You have made remarkable progress. It's actually pretty amazing, if you think about it. I remember reading about your experience with your husband - a walk you two took recently - and it really hit home to me how much a difference treatment makes. On so many levels. I'm sure you have had many tender and loving moments with him through the years. But there is something different ; with the steady peace and security that builds inside, getting better, for some reason of relating to it, that sharing of that really hit a spot for me. I could practically feel the contentment and aaaahh of that moment for you. It's just so wonderful.

 

Trying not to ramble. It's simply that, as you know, I relate. I laughed a little at your story of hitting your friend back in the day when she came at you and it scared you. Not because it's funny completely, but relating. I have a story like that too. A friend of mine beamed a flashlight under her face once time camping and caught me off guard. My immediate reaction?? To punch her square in the nose. Wiring. There are soo many stories I have like that - of me being startled and going into fight or flight (which for me, there was only ever fight).

 

My experience too was as I went deeper into my treatment and healing, the layers of things got more and more subtle. Sometimes it may not look nor feel subtle!! But it does get subtler. Like, you find yourself reacting in new ways - not always pleasant and sometimes new manifestations of anger and fear - but it's getting closer and closer to the bones of it. It's part of the re wiring.

 

A happy new year to you. !! I'm off now ...I'll see you in the new year.

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OMG !!!!! My son made the GREATEST Pokémon promo with the iMovie app!!!! Oh my God I am so proud of him. Both my husband and I were just glowing with pride and told him how great we thought it was. We told him to show it to his media arts teacher when he goes back to school. It is just so amazing. He started getting that grin like when he's super nervous and then he started blushing. And he said Awww go away guys you're freaking me out. Lol. He is just so humble.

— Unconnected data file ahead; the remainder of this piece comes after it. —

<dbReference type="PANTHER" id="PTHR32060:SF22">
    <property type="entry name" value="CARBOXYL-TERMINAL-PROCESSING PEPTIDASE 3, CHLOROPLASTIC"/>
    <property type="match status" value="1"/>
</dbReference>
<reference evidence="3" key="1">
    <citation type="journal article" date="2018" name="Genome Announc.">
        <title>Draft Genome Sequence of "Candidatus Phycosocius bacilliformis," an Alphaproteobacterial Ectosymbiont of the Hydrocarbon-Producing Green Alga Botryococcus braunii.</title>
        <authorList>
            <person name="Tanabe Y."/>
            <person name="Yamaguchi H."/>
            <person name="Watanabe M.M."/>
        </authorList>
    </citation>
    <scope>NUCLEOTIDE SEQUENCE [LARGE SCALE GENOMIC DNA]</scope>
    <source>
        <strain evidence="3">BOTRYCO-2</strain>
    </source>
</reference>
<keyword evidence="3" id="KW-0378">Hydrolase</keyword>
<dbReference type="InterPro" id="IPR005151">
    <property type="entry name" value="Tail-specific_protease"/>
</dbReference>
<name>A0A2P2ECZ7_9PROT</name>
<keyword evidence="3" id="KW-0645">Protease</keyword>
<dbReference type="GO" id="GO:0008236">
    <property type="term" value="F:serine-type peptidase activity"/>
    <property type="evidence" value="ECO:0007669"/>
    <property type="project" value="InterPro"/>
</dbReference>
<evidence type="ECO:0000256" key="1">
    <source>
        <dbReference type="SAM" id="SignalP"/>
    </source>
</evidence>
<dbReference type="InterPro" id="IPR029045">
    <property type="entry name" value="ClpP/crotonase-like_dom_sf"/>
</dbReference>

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So there is this woman that is seriously interested in my brother. One night he went out with one of his friends and the fellow was finishing up a business meeting with his boss when my brother showed up at the restaurant. And his friend's boss is a woman. Apparently after she saw my brother she just never went away for the evening. She just hung around hung around and hung around. Then she found out that my brother was an investor and she wanted to invest money with him. So then they had a meeting for her to invest money. Then last week she invited him over to her house for dinner. And last night she invited him out for New Year's Eve and he went. He said it is just nice to be with somebody for an evening who treats him with respect and is interested in him as a person. He said it won't turn out to be anything because first of all he's still much too brokenhearted. And he said second what reason would she have to be interested in him? He said she makes about 600,000 a year ,she's about 10 years older than him absolutely dropdead stunningly gorgeous and her daughter is grown up.